The 3 Second a Day Fix
Untraditional mottos, wasted self-improvement books, and smiling strangers…
The truth is a book with < 5 words a page motivated me more than any other book I’ve read in the last 2 years. Over that time frame, I must have ordered (and half-read) a dozen of self-improvement books. Somehow though, this book and 1 other lasted longer than all of those titles — combined.
This first book is actually an inspirational journal, lined with quotes and sayings on every other page.
Every day I read it though, like a book. Except with this book, I go one page at a time, once a day…
It inspired a pattern for me, this “method of reading.” One that I am now going to share with you.
Three years ago, another book came into my life. I know this, because of the forgotten paystub (I’m praying I actually cashed), stuck in one of the pages. This book, “Heart of a Buddha,” was one of the reading materials I picked up from the Buddhist temple my mom and I visited that year. You can find it here.
If you click on the link, you will see that each page also only contains a few words or sayings, just like my journal. And so I remembered. Back when I first got the book, 3 years ago, I would also read it only once or so a day — maybe twice — but I never got tired of it. Religion aside, the words were just the right dose of “wisdom” I needed day to day.
Like the Pomodoro time management technique, I mentioned in a previous article, both of these books don’t command too much of your attention right away. They break up reading (or writing) in manageable chunks you can digest more, or less, of whenever you want. Very different from a number of self-improvement texts or motivational biographies that use stories, spanning pages and pages, as conduits to get their point across or capture reader’s attention.
In these other books, however, there are no “chapters” to feel bad leaving off on. Their wisdom or text can be glanced at, at any time and deposit “value” into your life — immediately. Just from one page.
And, it was this quote ( ironically from one of those “traditional” self-improvement books) that got me thinking:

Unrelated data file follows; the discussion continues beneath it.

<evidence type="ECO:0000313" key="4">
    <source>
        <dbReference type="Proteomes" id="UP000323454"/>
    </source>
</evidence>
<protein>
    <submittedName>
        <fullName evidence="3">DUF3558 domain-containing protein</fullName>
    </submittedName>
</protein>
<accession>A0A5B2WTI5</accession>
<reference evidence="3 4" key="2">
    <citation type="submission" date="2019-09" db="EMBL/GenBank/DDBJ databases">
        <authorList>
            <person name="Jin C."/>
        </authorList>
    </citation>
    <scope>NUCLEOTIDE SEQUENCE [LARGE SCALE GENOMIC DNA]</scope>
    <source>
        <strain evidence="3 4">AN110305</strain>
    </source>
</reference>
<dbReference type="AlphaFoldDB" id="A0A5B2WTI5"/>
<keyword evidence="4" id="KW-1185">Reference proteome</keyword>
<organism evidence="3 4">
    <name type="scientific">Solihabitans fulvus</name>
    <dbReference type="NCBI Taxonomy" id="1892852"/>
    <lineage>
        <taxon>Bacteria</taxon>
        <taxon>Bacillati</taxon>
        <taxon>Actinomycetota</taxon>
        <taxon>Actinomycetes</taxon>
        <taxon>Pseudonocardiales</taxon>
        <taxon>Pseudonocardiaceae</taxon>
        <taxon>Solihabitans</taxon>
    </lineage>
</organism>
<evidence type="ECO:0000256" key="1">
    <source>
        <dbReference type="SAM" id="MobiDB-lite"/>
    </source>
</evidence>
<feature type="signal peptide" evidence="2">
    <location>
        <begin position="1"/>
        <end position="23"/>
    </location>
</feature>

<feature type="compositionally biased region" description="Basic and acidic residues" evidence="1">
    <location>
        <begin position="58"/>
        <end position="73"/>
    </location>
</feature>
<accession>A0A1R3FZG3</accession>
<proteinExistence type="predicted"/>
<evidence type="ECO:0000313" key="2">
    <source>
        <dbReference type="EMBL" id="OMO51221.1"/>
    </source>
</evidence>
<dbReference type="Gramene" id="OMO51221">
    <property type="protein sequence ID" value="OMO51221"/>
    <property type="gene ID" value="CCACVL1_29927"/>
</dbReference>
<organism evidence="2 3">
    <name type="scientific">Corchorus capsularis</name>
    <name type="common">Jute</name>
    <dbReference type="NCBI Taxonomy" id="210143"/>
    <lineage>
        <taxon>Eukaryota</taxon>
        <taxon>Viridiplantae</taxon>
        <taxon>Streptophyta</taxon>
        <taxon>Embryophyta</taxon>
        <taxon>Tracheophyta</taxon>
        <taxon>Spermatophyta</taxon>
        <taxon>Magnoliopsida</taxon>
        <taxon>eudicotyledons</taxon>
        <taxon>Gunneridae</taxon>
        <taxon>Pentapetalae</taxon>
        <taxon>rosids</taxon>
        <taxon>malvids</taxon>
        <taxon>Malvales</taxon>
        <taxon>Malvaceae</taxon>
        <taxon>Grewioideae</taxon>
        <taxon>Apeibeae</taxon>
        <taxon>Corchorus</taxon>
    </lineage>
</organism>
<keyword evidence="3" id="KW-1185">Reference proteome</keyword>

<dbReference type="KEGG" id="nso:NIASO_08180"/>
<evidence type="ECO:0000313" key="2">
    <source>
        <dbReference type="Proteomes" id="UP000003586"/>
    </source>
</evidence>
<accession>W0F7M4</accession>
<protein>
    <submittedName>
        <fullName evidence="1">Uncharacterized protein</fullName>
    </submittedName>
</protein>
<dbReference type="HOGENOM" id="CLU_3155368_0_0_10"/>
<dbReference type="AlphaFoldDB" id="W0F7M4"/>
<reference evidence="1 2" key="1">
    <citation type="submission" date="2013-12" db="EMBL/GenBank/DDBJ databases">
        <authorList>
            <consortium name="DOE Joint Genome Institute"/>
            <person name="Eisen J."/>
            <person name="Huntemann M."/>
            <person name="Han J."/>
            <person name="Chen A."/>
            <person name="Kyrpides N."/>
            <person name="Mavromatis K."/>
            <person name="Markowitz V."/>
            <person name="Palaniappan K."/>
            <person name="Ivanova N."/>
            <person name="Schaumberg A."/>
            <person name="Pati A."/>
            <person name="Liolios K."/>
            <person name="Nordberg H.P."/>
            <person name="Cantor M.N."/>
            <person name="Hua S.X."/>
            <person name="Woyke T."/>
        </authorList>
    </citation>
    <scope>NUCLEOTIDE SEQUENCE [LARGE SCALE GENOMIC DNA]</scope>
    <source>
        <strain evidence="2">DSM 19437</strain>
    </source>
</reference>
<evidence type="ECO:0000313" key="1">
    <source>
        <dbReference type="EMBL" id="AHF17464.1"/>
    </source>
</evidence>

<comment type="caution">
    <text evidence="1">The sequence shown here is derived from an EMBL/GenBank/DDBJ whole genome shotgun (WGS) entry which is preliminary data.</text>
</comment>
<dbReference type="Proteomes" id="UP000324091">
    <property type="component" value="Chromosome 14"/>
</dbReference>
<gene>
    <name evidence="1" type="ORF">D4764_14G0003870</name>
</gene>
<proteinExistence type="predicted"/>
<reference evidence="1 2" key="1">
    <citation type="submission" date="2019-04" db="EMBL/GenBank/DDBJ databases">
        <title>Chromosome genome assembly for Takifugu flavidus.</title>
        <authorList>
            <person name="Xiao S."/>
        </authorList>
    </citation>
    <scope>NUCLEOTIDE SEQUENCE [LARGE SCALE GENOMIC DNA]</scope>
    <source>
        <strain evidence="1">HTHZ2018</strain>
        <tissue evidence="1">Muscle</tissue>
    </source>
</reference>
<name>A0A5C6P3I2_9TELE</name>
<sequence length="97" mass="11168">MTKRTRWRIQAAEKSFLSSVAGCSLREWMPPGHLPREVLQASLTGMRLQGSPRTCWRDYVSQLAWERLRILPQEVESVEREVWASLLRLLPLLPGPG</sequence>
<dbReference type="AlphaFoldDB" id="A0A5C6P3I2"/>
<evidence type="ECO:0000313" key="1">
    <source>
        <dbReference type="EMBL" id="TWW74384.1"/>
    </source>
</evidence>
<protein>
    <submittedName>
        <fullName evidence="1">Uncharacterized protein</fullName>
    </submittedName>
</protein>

Maybe a better way to digest information, especially geared at helping you take action, that you need to retain and immediately use, is to “chunk” it.
Read those shorter form, “3 seconds” a day, pages. Take things more slowly, and make your reading schedule one with Clear’s “1%” of improvement a day motto in mind.
According to the APA, chunking is:
the process by which the mind divides large pieces of information into smaller units (chunks) that are easier to retain in short-term memory.
By making the information we read smaller, it can be easier to retain, and hopefully, actually use in our everyday life.
The 3 Second Effect
Each page of these “short form,” almost pocket companion books provide the equivalent comfort of a kind smile from a stranger or commiserating look from a friend in the moment of a particularly hard time. Their expressions take under 3 seconds to read and process, just like the text in these books, but still leave such a big, comforting impact in your heart.
In those 3 seconds, there is no time for your brain to react, to process, to doubt the words you are reading. In those 3 seconds, you are forced to “accept” what you are reading. To absorb the sentiment or thought before your brain can get in the way.
Even if you pick up the book for a minute in between work, or completing a task you need to get back to. The usual doubt or impatience you might probably feel picking up another book (learning, self-improvement, whatever…), simply can’t exist. Not in those 3 seconds.
And so that 1% of reading in your every day (smaller even really), can make all the difference in your overall outcome or mindset. All the difference, in your perception of the words and thoughts you are receiving from these books.
Like that one kind stranger’s expression or one comforting look from a friend, these books offer a sense of companionship, or easy motivation, almost no other “traditional” book could accomplish.